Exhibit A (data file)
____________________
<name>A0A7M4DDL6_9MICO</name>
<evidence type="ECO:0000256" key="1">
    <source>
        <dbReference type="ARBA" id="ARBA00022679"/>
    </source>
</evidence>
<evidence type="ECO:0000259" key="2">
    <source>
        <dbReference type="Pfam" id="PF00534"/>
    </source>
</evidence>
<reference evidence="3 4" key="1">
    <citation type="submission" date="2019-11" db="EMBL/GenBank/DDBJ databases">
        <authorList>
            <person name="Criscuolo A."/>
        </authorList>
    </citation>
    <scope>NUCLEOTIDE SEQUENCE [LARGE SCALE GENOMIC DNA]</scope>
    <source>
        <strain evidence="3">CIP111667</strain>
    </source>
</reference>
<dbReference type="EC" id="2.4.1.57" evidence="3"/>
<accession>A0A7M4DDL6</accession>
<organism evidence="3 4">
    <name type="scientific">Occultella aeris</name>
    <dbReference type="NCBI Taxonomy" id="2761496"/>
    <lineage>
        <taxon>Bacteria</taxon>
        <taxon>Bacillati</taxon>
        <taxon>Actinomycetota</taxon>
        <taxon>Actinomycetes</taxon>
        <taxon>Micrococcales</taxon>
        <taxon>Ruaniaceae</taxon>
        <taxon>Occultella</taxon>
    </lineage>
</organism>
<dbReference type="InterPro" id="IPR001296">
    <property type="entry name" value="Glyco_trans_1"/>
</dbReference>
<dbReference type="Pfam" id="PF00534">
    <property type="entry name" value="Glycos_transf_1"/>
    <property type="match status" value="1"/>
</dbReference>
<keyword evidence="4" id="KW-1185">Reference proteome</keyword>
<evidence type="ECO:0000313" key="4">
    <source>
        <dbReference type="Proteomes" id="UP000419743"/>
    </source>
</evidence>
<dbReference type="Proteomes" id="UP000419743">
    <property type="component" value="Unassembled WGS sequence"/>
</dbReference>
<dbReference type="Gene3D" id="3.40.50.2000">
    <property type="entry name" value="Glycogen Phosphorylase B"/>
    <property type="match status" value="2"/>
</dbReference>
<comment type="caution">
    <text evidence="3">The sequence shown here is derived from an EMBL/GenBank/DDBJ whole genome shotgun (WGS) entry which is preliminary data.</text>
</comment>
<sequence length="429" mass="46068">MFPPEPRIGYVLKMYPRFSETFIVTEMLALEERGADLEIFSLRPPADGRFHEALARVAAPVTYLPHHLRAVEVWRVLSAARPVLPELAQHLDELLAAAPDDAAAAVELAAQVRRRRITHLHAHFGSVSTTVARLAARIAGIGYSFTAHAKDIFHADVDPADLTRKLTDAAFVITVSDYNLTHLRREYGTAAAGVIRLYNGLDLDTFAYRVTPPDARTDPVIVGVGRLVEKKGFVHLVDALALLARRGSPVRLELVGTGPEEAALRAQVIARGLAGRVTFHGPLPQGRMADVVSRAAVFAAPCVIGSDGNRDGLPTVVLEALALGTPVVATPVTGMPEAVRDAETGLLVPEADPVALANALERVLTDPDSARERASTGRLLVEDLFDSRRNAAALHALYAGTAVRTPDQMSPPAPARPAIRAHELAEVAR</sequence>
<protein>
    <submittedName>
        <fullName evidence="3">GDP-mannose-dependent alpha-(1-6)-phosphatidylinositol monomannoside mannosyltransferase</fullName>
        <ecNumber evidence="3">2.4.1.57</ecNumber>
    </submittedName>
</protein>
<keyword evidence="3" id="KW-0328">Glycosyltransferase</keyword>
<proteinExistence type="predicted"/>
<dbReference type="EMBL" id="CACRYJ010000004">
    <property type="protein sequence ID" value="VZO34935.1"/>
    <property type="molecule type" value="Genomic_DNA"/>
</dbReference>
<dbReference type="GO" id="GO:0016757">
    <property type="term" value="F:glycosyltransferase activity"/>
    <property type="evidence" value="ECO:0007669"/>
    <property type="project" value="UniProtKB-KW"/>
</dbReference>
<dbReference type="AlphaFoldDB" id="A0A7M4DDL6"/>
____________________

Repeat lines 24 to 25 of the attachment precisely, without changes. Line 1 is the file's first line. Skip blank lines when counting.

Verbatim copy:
<accession>A0A7M4DDL6</accession>
<organism evidence="3 4">